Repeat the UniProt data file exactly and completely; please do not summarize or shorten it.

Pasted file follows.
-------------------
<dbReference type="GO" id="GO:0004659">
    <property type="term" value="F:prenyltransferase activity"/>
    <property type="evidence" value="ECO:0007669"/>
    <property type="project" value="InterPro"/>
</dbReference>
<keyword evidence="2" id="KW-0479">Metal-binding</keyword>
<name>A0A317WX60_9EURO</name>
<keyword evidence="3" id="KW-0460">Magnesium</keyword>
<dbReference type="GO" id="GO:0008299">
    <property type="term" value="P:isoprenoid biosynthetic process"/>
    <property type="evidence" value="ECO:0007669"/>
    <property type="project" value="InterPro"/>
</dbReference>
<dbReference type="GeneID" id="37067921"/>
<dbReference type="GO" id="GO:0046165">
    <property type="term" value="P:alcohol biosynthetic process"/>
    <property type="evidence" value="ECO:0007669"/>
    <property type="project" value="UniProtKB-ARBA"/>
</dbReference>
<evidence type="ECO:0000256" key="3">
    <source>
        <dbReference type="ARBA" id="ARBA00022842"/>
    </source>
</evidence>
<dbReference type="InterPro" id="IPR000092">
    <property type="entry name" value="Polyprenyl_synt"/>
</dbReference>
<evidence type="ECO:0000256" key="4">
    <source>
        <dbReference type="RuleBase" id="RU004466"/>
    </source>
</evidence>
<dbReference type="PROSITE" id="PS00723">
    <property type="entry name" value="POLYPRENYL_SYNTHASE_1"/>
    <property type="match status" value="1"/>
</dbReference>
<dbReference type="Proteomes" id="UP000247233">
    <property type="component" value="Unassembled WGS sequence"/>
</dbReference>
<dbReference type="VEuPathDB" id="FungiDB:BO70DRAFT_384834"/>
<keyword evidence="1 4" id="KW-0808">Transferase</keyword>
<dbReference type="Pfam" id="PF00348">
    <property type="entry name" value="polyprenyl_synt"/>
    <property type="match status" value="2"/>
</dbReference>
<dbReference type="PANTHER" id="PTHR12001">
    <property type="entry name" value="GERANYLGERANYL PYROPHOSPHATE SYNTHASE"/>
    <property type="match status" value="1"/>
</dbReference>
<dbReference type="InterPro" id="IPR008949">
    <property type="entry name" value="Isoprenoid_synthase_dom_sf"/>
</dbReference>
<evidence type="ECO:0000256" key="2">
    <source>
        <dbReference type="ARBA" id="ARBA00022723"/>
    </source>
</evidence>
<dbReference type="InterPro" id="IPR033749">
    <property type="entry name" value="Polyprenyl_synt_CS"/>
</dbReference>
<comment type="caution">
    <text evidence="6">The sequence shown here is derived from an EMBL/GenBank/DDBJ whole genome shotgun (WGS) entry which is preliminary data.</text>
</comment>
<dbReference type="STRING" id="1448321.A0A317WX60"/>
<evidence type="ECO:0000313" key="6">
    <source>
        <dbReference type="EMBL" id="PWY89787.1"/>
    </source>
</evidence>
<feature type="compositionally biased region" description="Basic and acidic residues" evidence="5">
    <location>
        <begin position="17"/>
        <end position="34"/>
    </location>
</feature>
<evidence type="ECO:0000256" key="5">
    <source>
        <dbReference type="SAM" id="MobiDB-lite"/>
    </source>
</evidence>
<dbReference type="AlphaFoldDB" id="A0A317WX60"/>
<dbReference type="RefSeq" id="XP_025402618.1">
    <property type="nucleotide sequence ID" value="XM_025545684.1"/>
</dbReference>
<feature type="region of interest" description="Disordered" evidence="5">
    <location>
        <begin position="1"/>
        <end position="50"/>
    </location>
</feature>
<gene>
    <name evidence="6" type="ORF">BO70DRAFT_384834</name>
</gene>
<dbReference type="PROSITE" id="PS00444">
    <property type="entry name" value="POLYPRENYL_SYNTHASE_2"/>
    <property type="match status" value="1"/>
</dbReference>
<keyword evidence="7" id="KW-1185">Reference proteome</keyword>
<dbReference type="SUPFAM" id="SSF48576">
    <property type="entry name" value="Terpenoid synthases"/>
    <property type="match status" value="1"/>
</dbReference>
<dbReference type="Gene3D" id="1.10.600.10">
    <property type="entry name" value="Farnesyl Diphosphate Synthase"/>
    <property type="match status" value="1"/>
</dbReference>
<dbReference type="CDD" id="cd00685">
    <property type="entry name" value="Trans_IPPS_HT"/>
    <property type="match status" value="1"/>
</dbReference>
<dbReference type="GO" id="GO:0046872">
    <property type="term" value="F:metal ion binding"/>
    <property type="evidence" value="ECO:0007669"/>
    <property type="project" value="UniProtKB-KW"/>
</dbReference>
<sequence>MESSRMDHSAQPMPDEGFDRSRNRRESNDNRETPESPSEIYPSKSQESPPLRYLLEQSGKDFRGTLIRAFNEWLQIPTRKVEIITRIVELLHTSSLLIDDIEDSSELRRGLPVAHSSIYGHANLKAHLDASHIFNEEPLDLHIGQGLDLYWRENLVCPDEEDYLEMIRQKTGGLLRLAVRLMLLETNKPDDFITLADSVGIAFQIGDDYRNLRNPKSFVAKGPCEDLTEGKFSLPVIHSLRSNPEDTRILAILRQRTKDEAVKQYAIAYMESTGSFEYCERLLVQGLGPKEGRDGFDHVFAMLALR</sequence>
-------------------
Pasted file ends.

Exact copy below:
<dbReference type="GO" id="GO:0004659">
    <property type="term" value="F:prenyltransferase activity"/>
    <property type="evidence" value="ECO:0007669"/>
    <property type="project" value="InterPro"/>
</dbReference>
<keyword evidence="2" id="KW-0479">Metal-binding</keyword>
<name>A0A317WX60_9EURO</name>
<keyword evidence="3" id="KW-0460">Magnesium</keyword>
<dbReference type="GO" id="GO:0008299">
    <property type="term" value="P:isoprenoid biosynthetic process"/>
    <property type="evidence" value="ECO:0007669"/>
    <property type="project" value="InterPro"/>
</dbReference>
<dbReference type="GeneID" id="37067921"/>
<dbReference type="GO" id="GO:0046165">
    <property type="term" value="P:alcohol biosynthetic process"/>
    <property type="evidence" value="ECO:0007669"/>
    <property type="project" value="UniProtKB-ARBA"/>
</dbReference>
<evidence type="ECO:0000256" key="3">
    <source>
        <dbReference type="ARBA" id="ARBA00022842"/>
    </source>
</evidence>
<dbReference type="InterPro" id="IPR000092">
    <property type="entry name" value="Polyprenyl_synt"/>
</dbReference>
<evidence type="ECO:0000256" key="4">
    <source>
        <dbReference type="RuleBase" id="RU004466"/>
    </source>
</evidence>
<dbReference type="PROSITE" id="PS00723">
    <property type="entry name" value="POLYPRENYL_SYNTHASE_1"/>
    <property type="match status" value="1"/>
</dbReference>
<dbReference type="Proteomes" id="UP000247233">
    <property type="component" value="Unassembled WGS sequence"/>
</dbReference>
<dbReference type="VEuPathDB" id="FungiDB:BO70DRAFT_384834"/>
<keyword evidence="1 4" id="KW-0808">Transferase</keyword>
<dbReference type="Pfam" id="PF00348">
    <property type="entry name" value="polyprenyl_synt"/>
    <property type="match status" value="2"/>
</dbReference>
<dbReference type="PANTHER" id="PTHR12001">
    <property type="entry name" value="GERANYLGERANYL PYROPHOSPHATE SYNTHASE"/>
    <property type="match status" value="1"/>
</dbReference>
<dbReference type="InterPro" id="IPR008949">
    <property type="entry name" value="Isoprenoid_synthase_dom_sf"/>
</dbReference>
<evidence type="ECO:0000256" key="2">
    <source>
        <dbReference type="ARBA" id="ARBA00022723"/>
    </source>
</evidence>
<dbReference type="InterPro" id="IPR033749">
    <property type="entry name" value="Polyprenyl_synt_CS"/>
</dbReference>
<comment type="caution">
    <text evidence="6">The sequence shown here is derived from an EMBL/GenBank/DDBJ whole genome shotgun (WGS) entry which is preliminary data.</text>
</comment>
<dbReference type="STRING" id="1448321.A0A317WX60"/>
<evidence type="ECO:0000313" key="6">
    <source>
        <dbReference type="EMBL" id="PWY89787.1"/>
    </source>
</evidence>
<feature type="compositionally biased region" description="Basic and acidic residues" evidence="5">
    <location>
        <begin position="17"/>
        <end position="34"/>
    </location>
</feature>
<evidence type="ECO:0000256" key="5">
    <source>
        <dbReference type="SAM" id="MobiDB-lite"/>
    </source>
</evidence>
<dbReference type="AlphaFoldDB" id="A0A317WX60"/>
<dbReference type="RefSeq" id="XP_025402618.1">
    <property type="nucleotide sequence ID" value="XM_025545684.1"/>
</dbReference>
<feature type="region of interest" description="Disordered" evidence="5">
    <location>
        <begin position="1"/>
        <end position="50"/>
    </location>
</feature>
<gene>
    <name evidence="6" type="ORF">BO70DRAFT_384834</name>
</gene>
<dbReference type="PROSITE" id="PS00444">
    <property type="entry name" value="POLYPRENYL_SYNTHASE_2"/>
    <property type="match status" value="1"/>
</dbReference>
<keyword evidence="7" id="KW-1185">Reference proteome</keyword>
<dbReference type="SUPFAM" id="SSF48576">
    <property type="entry name" value="Terpenoid synthases"/>
    <property type="match status" value="1"/>
</dbReference>
<dbReference type="Gene3D" id="1.10.600.10">
    <property type="entry name" value="Farnesyl Diphosphate Synthase"/>
    <property type="match status" value="1"/>
</dbReference>
<dbReference type="CDD" id="cd00685">
    <property type="entry name" value="Trans_IPPS_HT"/>
    <property type="match status" value="1"/>
</dbReference>
<dbReference type="GO" id="GO:0046872">
    <property type="term" value="F:metal ion binding"/>
    <property type="evidence" value="ECO:0007669"/>
    <property type="project" value="UniProtKB-KW"/>
</dbReference>
<sequence>MESSRMDHSAQPMPDEGFDRSRNRRESNDNRETPESPSEIYPSKSQESPPLRYLLEQSGKDFRGTLIRAFNEWLQIPTRKVEIITRIVELLHTSSLLIDDIEDSSELRRGLPVAHSSIYGHANLKAHLDASHIFNEEPLDLHIGQGLDLYWRENLVCPDEEDYLEMIRQKTGGLLRLAVRLMLLETNKPDDFITLADSVGIAFQIGDDYRNLRNPKSFVAKGPCEDLTEGKFSLPVIHSLRSNPEDTRILAILRQRTKDEAVKQYAIAYMESTGSFEYCERLLVQGLGPKEGRDGFDHVFAMLALR</sequence>